From her position at Harvard University's Department of Government for over thirty-five years, Judith Shklar (1928-92) taught a long list of prominent political theorists and published prolifically in the domains of modern and American political thought. She was a highly original theorist of liberalism, possessing a broad and deep knowledge of intellectual history, which informed her writing in interesting and unusual ways. Her work emerged between the "end of ideology" discussions of the 1950s and the "end of history" debate of the early 1990s. Shklar contributed significantly to social and political thought by arguing for a new, more skeptical version of liberalism that brought political theory into close contact with real-life experience.
The essays collected in Between Utopia and Realism reflect on and refract Shklar's major preoccupations throughout a lifetime of thinking and demonstrate the ways in which her work illuminates contemporary debates across political theory, international relations, and law. Contributors address Shklar's critique of Cold War liberalism, interpretation of Montaigne and its connection to her genealogy of liberal morals, lectures on political obligation, focus on cruelty, and her late reflections on exile. Others consider her role as a legal theorist, her interest in literary tropes and psychological experience, and her famed skepticism.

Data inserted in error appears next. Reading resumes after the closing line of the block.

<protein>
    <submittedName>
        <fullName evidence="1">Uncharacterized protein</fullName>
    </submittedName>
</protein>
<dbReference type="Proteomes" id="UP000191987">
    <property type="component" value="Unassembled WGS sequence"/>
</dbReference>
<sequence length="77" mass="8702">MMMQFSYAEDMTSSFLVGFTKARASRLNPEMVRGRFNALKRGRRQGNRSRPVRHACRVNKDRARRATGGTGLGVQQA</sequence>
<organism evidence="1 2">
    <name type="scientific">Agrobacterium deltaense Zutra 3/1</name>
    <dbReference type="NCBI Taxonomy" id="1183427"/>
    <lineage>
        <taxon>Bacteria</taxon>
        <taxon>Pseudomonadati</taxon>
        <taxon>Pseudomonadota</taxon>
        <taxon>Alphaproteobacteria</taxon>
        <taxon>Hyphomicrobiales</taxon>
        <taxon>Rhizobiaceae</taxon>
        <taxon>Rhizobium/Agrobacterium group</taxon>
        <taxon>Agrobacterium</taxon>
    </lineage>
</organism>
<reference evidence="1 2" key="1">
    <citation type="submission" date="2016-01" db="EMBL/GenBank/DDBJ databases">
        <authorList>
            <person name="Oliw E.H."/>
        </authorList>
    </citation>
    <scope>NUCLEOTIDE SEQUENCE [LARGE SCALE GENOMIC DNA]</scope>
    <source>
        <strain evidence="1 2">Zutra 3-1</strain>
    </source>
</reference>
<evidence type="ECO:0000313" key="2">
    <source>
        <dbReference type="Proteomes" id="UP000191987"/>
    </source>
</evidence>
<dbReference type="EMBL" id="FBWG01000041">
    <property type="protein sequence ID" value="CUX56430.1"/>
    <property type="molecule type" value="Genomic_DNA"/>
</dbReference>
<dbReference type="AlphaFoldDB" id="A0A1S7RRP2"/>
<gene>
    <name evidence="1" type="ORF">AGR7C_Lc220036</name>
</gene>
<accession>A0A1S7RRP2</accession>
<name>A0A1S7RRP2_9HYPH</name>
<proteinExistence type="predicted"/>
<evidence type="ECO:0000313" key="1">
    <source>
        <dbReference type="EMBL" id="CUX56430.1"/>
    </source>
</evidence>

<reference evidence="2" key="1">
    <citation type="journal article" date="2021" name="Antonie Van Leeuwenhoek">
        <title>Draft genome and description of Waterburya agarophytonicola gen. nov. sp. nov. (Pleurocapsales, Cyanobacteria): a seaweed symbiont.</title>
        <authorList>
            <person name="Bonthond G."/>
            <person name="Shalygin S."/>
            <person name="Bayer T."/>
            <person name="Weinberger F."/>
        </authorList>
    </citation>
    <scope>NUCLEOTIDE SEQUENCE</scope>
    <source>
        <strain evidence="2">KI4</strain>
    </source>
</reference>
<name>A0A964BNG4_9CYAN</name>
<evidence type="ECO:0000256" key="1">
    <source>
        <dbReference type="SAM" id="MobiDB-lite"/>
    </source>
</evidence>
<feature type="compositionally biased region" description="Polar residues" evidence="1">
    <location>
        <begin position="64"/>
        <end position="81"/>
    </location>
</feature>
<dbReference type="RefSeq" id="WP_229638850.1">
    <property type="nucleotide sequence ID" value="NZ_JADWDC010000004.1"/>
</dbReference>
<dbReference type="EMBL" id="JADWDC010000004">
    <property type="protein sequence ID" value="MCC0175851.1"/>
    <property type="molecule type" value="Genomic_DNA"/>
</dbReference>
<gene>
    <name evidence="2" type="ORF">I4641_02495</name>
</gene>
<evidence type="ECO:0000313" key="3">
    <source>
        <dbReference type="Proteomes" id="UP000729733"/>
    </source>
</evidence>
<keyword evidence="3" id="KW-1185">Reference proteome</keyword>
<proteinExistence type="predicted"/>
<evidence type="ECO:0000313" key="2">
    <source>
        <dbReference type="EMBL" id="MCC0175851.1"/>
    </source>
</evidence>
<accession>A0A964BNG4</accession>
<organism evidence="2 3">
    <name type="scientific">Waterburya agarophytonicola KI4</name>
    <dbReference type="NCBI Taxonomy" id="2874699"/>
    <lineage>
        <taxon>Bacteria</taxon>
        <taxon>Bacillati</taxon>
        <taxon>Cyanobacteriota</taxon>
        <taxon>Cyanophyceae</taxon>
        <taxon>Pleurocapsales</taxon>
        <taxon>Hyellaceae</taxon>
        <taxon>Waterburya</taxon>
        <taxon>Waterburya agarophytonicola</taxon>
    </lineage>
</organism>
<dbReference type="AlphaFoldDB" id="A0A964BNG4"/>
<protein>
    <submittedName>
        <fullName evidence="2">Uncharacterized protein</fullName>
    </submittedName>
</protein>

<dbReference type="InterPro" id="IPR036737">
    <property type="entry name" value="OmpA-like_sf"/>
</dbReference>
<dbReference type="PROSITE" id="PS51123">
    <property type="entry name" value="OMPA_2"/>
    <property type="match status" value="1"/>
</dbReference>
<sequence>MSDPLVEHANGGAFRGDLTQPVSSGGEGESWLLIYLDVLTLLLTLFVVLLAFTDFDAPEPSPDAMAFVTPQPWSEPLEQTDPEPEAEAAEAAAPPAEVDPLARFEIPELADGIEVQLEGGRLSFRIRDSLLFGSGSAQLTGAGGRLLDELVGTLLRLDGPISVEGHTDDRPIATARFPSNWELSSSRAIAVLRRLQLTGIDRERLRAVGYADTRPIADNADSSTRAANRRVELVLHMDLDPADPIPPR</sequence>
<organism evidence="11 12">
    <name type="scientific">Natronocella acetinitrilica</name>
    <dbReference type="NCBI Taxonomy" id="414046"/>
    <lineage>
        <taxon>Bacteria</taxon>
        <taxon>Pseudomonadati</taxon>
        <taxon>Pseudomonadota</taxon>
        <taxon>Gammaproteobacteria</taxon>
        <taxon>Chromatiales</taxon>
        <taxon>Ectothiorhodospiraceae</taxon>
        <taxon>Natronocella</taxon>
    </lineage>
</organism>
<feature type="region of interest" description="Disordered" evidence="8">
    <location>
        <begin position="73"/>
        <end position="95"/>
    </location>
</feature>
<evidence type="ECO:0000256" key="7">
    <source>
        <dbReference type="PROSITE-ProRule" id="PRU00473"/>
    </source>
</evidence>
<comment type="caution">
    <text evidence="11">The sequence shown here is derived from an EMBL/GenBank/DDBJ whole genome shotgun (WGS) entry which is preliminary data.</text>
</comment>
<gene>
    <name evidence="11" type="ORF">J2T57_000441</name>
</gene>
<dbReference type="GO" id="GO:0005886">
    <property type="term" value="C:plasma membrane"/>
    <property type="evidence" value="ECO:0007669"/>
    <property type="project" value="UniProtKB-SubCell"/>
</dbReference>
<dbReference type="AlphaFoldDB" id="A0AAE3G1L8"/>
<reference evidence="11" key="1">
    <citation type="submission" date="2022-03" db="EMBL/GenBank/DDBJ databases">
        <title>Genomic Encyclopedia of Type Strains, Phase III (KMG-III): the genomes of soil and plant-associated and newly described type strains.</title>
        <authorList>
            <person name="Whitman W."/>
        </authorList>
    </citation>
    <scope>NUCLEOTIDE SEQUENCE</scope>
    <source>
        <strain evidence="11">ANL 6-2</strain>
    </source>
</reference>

Between Utopia and Realism showcases Shklar's approach to addressing the intractable problems of social life. Her finely honed political skepticism emphasized the importance of diagnosing problems over proffering excessively optimistic solutions. As this collection makes clear, her thought continues to be useful in addressing cruelty, limiting injustice, and combating the cynicism of the present moment.
Contributors: Samantha Ashenden, Hannes Bajohr, James Brown, Katrina Forrester, Volker M. Heins, Andreas Hess, Samuel Moyn, Thomas Osborne, William E. Scheuerman, Quentin Skinner, Philip Spencer, Tracy B. Strong, Kamila Stullerova, Bernard Yack.